Mar
10
Teaser:

In this exciting event, three lectures will be presented from world renown Chef Jose Andres and Harvard Physics Professors Michael P. Brenner and David A. Weitz.  Awards will also be presented to the top Dekalb County high school student...

Mar
09
Teaser:

Membrane proteins are critical components of all cells, controlling, e.g., signaling, nutrient exchange, and energy production, and are the target of over half of all drugs currently in production.  At an early stage of their synthesis, nearly all membrane proteins are directed to a protein-conducting channel, the SecY/Sec61 complex, which permits access to the membrane via its lateral gate.  By combining molecular dynamics simulations with cryo-electron microscopy data, we recently resolved the first structure of a membrane-protein-insertion intermediate state of SecY bound to a translating ribosome, with a transmembrane (TM) segment...

Mar
08
Teaser:

We study the effect of electron-electron interaction on the resistivity of a metal where umklapp scattering is either not effective or suppressed. This can happen in cases such as in a metal near a Pomeranchuk quantum phase transition or in a system with low density of carriers, e.g., the surface states of three-dimensional (3D) topological insulators. In such cases, one must consider both interactions and disorder to obtain a finite and T dependent resistivity. The existence of the Fermi-liquid (T^2) term in resistivity of a two-dimensional (2D) metal, as we show, then depends on 1) dimension (2D vs 3D), 2) geometry (concave vs convex), and 3) topology (simply vs multiply...

Mar
08
Teaser:

Topological states of matter have quantum entangled ground states characterized by topological quantum numbers rather than symmetry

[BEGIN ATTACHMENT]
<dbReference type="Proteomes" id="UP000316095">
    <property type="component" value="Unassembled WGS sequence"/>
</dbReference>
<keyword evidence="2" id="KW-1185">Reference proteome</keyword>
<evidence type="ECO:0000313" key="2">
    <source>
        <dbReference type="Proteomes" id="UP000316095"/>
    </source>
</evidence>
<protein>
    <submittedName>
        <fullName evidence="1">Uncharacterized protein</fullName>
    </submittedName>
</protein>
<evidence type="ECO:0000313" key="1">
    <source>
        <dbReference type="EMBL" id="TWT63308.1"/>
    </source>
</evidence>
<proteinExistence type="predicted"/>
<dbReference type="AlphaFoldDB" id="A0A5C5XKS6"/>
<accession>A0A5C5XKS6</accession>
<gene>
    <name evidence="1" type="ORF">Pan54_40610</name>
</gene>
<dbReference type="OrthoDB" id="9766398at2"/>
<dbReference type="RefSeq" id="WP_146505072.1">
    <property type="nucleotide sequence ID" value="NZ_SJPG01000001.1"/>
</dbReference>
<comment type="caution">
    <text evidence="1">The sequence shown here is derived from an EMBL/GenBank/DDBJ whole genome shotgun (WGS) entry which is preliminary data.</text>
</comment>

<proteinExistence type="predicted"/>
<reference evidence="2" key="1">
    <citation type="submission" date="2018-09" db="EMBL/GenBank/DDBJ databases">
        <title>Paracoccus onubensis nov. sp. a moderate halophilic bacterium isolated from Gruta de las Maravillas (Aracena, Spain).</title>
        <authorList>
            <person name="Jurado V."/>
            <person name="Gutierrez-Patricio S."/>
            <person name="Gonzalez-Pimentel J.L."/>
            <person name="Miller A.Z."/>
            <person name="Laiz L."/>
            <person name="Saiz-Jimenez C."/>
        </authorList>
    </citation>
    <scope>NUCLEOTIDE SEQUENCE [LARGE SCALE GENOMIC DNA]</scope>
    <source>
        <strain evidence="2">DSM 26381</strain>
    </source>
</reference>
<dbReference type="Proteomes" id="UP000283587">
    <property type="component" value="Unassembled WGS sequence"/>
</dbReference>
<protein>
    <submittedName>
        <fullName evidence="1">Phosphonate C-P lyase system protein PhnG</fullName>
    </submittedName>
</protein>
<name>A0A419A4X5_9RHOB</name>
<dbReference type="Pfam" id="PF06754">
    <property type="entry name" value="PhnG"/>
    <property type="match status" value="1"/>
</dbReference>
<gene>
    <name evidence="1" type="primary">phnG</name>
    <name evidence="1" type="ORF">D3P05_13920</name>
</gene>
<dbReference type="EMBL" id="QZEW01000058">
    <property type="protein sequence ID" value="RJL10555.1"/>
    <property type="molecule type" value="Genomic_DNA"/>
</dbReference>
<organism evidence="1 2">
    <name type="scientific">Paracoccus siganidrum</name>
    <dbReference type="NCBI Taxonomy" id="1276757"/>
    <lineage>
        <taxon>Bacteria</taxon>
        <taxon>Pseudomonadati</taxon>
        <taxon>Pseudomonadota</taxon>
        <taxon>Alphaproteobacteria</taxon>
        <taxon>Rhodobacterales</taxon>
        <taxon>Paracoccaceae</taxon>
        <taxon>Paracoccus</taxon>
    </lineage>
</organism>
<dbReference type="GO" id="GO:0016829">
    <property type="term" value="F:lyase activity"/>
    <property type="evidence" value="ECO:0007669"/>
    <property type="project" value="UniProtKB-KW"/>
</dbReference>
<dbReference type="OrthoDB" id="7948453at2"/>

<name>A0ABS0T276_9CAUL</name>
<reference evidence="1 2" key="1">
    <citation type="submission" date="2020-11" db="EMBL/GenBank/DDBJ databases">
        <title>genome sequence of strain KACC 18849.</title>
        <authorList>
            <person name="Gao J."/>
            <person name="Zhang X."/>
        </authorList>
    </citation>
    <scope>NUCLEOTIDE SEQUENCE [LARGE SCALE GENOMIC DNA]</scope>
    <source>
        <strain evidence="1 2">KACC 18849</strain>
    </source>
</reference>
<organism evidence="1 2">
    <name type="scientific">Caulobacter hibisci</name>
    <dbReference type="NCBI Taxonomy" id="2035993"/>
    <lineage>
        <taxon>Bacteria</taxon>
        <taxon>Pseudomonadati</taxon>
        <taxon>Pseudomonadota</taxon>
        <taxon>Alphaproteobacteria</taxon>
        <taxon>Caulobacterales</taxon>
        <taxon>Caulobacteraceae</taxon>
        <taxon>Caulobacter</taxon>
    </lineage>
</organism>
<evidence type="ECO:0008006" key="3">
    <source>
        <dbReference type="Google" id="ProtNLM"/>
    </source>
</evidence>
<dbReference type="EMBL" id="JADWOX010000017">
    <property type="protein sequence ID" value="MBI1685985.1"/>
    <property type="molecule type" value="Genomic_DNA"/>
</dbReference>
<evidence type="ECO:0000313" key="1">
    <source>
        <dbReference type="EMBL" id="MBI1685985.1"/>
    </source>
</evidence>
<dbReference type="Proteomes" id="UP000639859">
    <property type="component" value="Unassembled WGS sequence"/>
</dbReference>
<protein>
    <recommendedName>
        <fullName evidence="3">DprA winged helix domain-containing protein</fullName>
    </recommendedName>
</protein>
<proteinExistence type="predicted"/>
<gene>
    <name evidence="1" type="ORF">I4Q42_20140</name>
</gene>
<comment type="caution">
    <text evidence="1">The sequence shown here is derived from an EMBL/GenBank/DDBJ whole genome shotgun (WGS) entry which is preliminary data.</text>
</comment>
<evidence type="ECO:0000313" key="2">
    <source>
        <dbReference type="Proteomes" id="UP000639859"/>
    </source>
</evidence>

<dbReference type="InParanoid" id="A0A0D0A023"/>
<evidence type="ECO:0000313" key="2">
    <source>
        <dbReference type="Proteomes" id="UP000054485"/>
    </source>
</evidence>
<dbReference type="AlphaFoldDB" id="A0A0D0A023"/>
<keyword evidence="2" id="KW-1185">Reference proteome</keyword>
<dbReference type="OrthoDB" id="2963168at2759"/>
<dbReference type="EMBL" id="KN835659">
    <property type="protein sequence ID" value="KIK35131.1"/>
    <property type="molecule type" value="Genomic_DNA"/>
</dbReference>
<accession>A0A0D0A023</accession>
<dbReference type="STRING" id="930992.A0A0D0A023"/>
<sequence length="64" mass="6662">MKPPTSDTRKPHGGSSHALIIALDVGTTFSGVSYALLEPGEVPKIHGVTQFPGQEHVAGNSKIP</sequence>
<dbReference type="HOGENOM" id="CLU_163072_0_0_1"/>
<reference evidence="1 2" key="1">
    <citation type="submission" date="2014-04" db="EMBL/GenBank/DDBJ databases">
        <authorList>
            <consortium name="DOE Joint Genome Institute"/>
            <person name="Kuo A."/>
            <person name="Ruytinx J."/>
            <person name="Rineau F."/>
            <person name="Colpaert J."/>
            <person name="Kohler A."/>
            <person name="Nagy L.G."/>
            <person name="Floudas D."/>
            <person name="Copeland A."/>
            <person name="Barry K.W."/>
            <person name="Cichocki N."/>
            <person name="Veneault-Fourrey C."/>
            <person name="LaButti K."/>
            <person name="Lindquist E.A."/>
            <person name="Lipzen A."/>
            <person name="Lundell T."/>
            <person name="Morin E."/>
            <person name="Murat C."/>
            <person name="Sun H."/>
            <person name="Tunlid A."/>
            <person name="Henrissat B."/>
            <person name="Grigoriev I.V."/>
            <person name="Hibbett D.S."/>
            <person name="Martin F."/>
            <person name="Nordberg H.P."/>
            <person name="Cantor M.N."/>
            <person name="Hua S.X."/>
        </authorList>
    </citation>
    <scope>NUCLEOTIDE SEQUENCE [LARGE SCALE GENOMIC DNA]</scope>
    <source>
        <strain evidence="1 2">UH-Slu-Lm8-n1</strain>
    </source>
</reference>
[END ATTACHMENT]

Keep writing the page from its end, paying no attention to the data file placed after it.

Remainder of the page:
breaking. Inspired by the discovery of topological insulators, I describe recent progress in finding a variety of new classes of topological materials
in semiconductors and superconductors. Potential applications in electronics and quantum computation will be briefly discussed.

Mar
07
Teaser:

The ribosome translates the genetic information encoded in messenger RNA into protein. Folded structures in the coding region of an mRNA represent
a kinetic barrier that lowers the peptide elongation rate, as the ribosome must disrupt structures it encounters in the mRNA to allow translocation to the next codon. Such structures are exploited by the cell to create diverse strategies for translation regulation. Although strand separation activity is inherent to the ribosome, requiring no exogenous helicases, its mechanism is still unknown. By using a single-molecule optical tweezers assay to follow in real time the codon-by-codon translation of mRNA...

Mar
06
Teaser:
The ability to effectively control a fluid would enable many exciting technological advances, such as the design of quieter, more efficient aircraft.  Model-based feedback control is a particularly attractive approach, but the equations governing the fluid, although known, are typically too complex to apply standard tools for dynamical systems analysis or control synthesis.  This talk addresses model reduction techniques, which are used to simplify existing models, to obtain low-order models tractable enough to be used for analysis and control, while retaining the essential physics.
Mar
05
Teaser:

In 1998 two rival teams of astronomers studying exploding white dwarf stars, called type Ia supernovae, came to the surprising conclusion that the expansion of the Universe is speeding up. This discovery of "the accelerating Universe" ushered in a revolution in our cosmological understanding. I will describe the steps leading to this discovery, and how observations of supernovae from telescopes on the ground and in space can be used to trace the history of cosmic expansion. The continued study of these stellar explosions will shed light on the mysterious "dark energy" that dominates and drives our accelerating Universe.

Feb
24
Teaser: